Diphtheria is a severe bacterial infection that disturbs the mucous membranes of the nose and throat. It spreads easily from one person to another and through contact with other objects that have bacteria on them, such as a used tissue or a cup. It can be easily prevented with the help of vaccines.
Diphtheria can be caused by the sneezing, coughing or nose blowing of an infected person. Even if an infected person doesn’t show any symptoms or signs, they can still transmit the bacterial infection for up to six weeks during the initial infection.
You should call your doctor right away if you believe you have Diphtheria. If this disease is left untreated, it can cause serious damage to the nervous system, kidneys and heart. About 3 percent of the cases result in fatalities.
Common symptoms of Diphtheria.
Diphtheria symptoms and signs usually begin two or five days after the person becomes infected and the symptoms include a sore throat hoarseness, a thick gray membrane that covers your tonsils and throat, nasal discharge, malaise, fever, chills, difficulty in breathing and rapid breathing. In some people, it causes mild illness and shows no signs or symptoms.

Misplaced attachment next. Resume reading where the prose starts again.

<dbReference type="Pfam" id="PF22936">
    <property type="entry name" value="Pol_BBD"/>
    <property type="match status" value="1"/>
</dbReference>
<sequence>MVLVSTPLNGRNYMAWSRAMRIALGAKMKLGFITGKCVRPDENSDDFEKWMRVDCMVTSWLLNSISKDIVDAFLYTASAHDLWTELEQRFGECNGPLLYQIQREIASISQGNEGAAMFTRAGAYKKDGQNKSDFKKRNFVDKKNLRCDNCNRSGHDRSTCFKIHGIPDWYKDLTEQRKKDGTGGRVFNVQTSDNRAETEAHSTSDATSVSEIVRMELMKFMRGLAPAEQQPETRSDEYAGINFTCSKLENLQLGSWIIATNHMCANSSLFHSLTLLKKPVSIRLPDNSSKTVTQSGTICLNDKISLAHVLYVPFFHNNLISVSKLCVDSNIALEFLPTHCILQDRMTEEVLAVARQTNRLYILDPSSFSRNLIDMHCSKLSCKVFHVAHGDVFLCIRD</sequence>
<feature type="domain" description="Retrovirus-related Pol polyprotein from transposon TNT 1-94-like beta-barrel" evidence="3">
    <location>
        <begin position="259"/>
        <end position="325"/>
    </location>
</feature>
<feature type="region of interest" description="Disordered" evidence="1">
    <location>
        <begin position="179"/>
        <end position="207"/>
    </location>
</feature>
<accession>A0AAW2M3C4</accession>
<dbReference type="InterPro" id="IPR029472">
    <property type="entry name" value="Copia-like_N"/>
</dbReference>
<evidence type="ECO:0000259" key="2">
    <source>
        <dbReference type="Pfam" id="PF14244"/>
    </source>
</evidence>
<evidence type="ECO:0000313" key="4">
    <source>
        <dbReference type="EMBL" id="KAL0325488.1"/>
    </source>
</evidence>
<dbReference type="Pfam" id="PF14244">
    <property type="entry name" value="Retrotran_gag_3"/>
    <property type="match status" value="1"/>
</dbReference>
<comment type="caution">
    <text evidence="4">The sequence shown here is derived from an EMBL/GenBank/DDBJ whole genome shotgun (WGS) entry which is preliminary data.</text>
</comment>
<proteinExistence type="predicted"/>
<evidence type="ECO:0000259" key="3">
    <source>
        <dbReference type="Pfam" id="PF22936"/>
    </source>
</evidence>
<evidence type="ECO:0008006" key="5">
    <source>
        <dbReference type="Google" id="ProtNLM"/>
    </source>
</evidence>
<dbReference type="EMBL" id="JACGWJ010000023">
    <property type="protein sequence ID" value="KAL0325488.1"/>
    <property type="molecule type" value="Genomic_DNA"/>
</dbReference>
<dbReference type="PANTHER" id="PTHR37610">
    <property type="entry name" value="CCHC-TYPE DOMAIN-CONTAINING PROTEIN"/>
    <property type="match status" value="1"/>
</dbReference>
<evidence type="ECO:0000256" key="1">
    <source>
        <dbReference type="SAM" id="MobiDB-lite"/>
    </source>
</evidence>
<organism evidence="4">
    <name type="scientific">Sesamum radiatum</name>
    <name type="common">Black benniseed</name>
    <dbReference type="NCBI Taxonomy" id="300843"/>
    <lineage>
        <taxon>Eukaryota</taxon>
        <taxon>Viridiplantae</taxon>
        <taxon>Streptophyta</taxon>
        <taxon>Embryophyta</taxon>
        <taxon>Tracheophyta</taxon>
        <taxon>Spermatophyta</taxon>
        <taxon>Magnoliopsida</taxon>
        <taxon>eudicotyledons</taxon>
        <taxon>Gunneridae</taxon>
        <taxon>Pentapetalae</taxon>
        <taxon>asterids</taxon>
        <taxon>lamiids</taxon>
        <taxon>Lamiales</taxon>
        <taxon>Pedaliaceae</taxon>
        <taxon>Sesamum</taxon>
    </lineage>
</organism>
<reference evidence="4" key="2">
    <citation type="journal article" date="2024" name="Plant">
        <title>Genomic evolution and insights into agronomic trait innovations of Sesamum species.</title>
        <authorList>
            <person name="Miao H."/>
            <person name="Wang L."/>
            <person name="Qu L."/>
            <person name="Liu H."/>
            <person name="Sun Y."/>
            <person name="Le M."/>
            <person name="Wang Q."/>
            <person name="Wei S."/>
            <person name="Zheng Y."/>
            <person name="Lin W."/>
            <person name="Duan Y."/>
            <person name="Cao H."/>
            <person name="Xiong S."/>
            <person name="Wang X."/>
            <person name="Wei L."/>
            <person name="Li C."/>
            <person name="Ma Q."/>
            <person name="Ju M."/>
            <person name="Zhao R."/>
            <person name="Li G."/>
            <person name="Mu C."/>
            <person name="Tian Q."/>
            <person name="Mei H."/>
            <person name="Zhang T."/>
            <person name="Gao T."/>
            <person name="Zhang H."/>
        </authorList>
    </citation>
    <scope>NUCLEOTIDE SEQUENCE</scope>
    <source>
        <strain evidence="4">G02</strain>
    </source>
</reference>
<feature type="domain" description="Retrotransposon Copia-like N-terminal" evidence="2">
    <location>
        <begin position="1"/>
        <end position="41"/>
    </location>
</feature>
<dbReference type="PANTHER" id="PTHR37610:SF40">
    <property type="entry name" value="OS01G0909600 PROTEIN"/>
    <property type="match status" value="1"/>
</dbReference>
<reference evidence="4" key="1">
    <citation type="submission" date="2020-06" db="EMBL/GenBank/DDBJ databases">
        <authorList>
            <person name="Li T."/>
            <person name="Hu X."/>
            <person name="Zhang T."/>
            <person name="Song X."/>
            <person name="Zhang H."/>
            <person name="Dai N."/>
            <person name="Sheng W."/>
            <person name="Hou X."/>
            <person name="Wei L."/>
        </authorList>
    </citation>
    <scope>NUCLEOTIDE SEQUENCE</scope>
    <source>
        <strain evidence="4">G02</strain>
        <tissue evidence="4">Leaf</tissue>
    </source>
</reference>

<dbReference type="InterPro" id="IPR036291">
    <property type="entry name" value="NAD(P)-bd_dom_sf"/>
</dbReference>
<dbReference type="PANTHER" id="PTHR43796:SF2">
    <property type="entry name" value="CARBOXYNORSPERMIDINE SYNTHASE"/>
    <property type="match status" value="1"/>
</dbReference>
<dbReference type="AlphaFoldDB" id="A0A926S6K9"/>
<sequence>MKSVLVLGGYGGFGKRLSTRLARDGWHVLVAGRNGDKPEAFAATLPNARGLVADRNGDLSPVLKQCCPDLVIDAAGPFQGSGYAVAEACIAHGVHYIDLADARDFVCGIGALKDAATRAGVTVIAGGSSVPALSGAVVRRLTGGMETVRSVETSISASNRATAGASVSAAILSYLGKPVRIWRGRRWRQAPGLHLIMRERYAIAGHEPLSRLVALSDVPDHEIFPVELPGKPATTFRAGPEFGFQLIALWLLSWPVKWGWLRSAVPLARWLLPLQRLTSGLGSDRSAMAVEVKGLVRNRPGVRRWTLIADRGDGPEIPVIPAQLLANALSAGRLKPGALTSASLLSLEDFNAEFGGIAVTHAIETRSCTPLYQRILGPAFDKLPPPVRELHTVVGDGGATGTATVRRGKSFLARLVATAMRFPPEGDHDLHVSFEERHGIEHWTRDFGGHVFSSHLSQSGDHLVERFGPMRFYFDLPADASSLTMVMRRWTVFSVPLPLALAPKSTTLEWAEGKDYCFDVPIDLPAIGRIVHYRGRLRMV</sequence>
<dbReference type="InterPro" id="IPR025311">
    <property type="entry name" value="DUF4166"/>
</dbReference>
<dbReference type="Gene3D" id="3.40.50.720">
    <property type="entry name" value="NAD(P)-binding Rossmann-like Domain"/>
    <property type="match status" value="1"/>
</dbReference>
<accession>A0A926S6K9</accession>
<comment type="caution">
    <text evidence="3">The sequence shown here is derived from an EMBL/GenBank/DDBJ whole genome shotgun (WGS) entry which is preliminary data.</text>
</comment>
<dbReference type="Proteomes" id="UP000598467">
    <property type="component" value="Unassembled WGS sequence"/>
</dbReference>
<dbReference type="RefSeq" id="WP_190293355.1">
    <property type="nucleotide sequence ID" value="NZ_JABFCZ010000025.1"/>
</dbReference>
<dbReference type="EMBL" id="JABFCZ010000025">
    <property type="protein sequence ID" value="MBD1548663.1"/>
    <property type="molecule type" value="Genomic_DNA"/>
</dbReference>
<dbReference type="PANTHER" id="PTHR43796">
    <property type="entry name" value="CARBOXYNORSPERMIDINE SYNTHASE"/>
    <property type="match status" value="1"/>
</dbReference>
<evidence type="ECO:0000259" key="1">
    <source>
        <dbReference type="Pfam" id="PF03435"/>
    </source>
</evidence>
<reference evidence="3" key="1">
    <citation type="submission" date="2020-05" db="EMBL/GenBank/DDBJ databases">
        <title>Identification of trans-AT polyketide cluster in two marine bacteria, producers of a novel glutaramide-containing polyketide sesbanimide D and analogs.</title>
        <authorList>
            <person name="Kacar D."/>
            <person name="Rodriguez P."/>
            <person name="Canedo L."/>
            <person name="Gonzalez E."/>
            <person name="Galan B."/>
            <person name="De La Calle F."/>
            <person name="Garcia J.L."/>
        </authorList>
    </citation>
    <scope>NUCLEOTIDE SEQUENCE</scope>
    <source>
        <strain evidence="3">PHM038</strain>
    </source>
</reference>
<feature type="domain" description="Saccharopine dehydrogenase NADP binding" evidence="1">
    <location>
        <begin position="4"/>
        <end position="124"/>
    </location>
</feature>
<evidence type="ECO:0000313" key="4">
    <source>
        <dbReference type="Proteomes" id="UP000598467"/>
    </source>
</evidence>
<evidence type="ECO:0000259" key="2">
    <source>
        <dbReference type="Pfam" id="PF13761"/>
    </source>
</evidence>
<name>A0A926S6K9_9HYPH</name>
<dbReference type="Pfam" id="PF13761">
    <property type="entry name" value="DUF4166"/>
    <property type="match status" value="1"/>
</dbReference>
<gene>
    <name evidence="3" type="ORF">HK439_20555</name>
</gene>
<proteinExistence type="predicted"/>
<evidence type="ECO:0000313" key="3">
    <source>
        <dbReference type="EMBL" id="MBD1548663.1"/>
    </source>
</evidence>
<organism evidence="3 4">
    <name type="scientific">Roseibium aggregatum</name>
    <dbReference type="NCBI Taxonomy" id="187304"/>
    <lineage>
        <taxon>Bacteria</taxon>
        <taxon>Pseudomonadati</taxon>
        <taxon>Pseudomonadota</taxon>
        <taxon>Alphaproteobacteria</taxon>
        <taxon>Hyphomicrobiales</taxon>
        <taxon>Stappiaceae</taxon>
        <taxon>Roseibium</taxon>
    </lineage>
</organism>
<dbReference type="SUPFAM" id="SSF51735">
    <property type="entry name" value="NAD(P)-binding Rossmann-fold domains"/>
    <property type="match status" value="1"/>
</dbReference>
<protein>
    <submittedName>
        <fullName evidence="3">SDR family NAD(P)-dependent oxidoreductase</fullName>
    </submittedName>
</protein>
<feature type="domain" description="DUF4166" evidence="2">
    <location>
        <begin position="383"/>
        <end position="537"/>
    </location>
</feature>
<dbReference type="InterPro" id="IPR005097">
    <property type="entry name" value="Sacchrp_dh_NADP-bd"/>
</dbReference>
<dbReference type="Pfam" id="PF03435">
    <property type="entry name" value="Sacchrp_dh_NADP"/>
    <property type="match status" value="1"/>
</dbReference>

How to prevent Diphtheria.
Diphtheria is preventable with the use of vaccines and antibiotics. The name of the vaccination is DTaP. It is usually given in a single shot along with vaccines called tetanus and pertussis.
Treatment of Diphtheria infection.
The first step of treating Diphtheria is through an antitoxin injection. This is used to offset the toxin produced by the bacteria. You should make your doctor aware if you are allergic to antitoxin. Your doctor will prescribe you antibiotics such as erythromycin and penicillin to help clear the infection. You might have to stay in the hospital in order to avoid passing the infection to others.
Frequently Asked Questions (FAQs)
This sections answers some of the most common questions regarding Diphtheria.
Q. Is it curable?
When treated in the right way, it can be cured with the help of antitoxin and antibiotic.
Q. Is it life-threatening?
In cases that go beyond the throat infection, Diphtheria toxin can spread through the bloodstream can lead to potentially life-threatening complications or can affect other organs such as the heart and kidney.
Q. Is it contagious?
After receiving the antibiotics within 48 hours, people infected with this disease are no more contagious.
Q. Is it possible to take other vaccines at the same time?
Yes, this vaccine can be combined with any other vaccine.
Q. Is it recommended for pregnant women?
It is not recommended for pregnant women to take this vaccine.
Q. At what age should it be taken?
Adults should take this vaccine at the gap of every 10 years.